The first big change for the night was the use of the downstairs locker rooms. This is a golf clubhouse, and we four actors have plenty of space to hang our clothes and prepare for the show. There are two closed-circuit TVs that will supposedly show us the stage, but they never work. That means we have to change clothes quickly and linger backstage so we don't miss a cue. To get downstairs, we have to exit an exterior door and walk down to the locker area. The stage room is set at a blazing 72 degrees; that doesn't take into account the lights, costumes, make-up, and desperate movement. We are roasting. And then we walk outside, into sparkling cold air, and back into a toasty locker room.
I'm complaining a bit. Just a bit. I wish we had practiced a few times using these rooms; I don't like introducing new stuff so soon to the first show. As it is, we're given new directions on using the lights within a minute of taking the stage. The light crew is not working out well, and the director is going to kill kill kill, if this show tumbles into farce because of independently activating lamps and chandeliers. I don't know what the problem is there; they're on the opposite side of the room, and we don't chat. During the show, lights will suddenly dim or fade brighter as the crew become confused about switches or timing or, oh, I don't know. The director has worked with them for almost a week now, and I think he'll wind up running the lights himself.
We huddle onstage before we open the curtain for a surprisingly serious pep talk. The cast tries to keep the atmosphere light, but the director's not having it. He's got too much to juggle here, so we follow his lead and get to work. It goes OK. Some lines are missed and jumbled but nothing major. The props are all where we need them. The coffee table is strangely close to the couch, and I nudge it out gradually through the first act.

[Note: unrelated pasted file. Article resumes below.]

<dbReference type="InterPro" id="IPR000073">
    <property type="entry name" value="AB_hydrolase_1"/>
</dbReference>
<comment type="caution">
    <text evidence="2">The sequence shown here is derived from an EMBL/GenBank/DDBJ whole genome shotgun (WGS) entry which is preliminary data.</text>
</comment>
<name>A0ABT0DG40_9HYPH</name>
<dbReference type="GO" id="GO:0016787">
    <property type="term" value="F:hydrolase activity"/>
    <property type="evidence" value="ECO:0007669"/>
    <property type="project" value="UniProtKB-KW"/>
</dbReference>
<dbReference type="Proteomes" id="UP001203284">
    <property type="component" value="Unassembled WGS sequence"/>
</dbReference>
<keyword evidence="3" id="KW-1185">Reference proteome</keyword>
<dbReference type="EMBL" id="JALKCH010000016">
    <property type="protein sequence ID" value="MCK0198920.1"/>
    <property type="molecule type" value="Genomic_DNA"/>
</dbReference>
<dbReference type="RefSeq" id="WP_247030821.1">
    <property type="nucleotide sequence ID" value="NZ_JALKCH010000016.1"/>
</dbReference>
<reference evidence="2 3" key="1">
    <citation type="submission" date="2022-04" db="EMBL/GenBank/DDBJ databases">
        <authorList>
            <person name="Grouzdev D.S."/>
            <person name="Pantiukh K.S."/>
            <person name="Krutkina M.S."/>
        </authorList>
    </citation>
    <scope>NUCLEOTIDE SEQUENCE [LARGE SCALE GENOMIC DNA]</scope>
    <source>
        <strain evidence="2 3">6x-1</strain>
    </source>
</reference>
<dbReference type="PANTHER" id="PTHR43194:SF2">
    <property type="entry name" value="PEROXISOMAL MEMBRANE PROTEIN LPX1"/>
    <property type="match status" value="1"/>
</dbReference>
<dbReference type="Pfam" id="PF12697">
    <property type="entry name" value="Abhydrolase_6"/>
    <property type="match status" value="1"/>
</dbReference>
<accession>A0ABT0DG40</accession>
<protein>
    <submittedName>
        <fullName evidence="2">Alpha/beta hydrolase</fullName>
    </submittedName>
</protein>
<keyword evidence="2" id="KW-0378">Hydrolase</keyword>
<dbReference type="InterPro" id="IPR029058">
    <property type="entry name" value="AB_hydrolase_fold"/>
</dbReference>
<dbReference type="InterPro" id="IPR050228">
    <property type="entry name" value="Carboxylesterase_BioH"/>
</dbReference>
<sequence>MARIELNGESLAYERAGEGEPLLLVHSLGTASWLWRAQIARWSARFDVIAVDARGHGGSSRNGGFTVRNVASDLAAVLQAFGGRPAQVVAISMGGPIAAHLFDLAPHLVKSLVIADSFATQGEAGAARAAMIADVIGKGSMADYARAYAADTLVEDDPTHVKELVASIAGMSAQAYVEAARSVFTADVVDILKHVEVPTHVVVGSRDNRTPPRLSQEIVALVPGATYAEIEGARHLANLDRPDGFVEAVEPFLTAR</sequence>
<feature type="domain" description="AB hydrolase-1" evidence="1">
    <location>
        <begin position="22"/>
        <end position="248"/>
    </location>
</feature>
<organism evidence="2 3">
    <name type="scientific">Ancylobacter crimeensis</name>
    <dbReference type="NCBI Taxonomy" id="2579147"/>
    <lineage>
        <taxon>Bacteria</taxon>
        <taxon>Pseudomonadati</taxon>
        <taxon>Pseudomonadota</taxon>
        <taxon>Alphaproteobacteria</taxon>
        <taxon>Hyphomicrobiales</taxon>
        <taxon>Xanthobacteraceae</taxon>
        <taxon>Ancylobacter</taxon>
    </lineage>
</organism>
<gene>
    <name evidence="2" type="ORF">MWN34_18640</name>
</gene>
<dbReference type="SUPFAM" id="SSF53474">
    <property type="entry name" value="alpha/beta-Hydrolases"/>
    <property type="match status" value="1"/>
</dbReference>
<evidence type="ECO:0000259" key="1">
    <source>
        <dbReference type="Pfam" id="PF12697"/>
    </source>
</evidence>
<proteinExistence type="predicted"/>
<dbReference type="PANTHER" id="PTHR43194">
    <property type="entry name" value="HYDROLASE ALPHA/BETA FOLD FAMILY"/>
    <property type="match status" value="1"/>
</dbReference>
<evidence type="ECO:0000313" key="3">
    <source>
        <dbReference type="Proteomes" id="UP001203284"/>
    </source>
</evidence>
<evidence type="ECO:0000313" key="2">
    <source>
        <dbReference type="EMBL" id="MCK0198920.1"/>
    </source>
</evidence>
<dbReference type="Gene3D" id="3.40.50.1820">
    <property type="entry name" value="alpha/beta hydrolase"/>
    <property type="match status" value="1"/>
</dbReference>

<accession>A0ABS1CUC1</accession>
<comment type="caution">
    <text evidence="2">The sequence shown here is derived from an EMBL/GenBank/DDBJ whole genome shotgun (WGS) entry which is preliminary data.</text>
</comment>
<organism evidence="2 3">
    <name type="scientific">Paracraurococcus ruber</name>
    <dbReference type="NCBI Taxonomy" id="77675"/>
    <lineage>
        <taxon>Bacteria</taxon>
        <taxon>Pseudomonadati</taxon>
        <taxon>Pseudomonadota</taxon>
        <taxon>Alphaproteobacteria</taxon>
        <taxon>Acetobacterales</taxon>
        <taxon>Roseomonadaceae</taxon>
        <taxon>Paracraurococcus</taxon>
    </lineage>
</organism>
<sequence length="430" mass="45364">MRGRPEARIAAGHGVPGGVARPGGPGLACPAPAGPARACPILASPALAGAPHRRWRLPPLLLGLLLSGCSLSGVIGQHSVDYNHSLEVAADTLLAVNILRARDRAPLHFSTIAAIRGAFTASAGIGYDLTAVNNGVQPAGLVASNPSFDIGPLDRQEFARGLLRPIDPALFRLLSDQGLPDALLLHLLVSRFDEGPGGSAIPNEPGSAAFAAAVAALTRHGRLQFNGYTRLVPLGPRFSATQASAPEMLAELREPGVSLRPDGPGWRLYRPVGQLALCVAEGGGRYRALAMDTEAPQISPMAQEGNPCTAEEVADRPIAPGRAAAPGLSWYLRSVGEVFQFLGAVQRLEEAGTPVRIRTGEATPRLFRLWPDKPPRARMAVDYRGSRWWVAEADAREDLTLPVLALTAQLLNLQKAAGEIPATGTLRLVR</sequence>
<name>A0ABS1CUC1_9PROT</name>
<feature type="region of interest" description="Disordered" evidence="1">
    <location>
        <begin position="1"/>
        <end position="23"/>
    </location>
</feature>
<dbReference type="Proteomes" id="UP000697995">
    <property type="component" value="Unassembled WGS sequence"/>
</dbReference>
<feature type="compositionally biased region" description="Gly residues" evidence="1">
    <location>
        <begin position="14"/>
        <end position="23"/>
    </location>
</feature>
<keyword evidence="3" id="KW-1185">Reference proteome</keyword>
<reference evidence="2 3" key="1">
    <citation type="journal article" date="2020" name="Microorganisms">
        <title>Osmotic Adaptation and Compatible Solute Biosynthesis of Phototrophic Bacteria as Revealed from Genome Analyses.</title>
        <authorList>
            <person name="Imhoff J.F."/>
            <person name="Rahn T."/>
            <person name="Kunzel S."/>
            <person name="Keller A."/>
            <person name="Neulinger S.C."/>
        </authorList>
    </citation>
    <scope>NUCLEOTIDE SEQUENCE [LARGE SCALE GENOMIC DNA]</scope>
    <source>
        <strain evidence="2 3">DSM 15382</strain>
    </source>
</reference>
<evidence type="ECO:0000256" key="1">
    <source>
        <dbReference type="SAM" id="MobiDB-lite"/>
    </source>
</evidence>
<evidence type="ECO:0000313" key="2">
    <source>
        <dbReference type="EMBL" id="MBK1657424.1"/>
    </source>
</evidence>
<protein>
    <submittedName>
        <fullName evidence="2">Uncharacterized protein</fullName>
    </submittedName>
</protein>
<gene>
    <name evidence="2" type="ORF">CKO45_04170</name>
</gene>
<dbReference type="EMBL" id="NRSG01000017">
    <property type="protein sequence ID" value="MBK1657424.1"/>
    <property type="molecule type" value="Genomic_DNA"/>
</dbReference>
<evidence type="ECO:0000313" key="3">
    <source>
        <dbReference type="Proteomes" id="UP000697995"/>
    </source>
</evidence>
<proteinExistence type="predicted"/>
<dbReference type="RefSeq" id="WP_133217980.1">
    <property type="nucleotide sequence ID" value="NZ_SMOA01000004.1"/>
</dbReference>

I realized just last night that the reason I have the excess energy is because I'm drinking so much tea and Coke onstage; I'm caffeinated. It kept me from sleeping Wednesday night, and I thought I had a fever. Also, the show is a workout. I'm sweating something awful up there; I brought my shirts home to wash before Friday's first audience.
The crowd tonight is small and polite. They snicker a bit at the murderer in a wig, but that's to be expected. He has 20 people coming for the first night, and they might easily turn this into a comedy. If they're watching him as the actor and not the character, he'll seem ridiculous. As it is, I can't tell you how good a show we've got here. It feels like a cumbersome whale; I'm actually relieved when we accidentally drop a half-page of dialogue tonight. All that information is mentioned again later on anyway. Two older women admit they don't understand the imaginary murder scene, despite the use of a dreamy light and sound effect, adding the line "use your imagination, and bookending the scene with no time lost in the original scene. Fuck 'em. We spell it out to a grade-school level.
Because of the the script, I look at my correctly set wristwatch during the first Act and realize "Lost" is about to come on and then I'm mentally yelling at myself to stop thinking about "Lost." I still have 15 pages to go before intermission. When I get home and watch the show on TiFaux, the local affiliate has lost its sound, and I read the blessed captioning before crashing in bed near 1 a.m. We open tomorrow, and we actors, at least, are ready.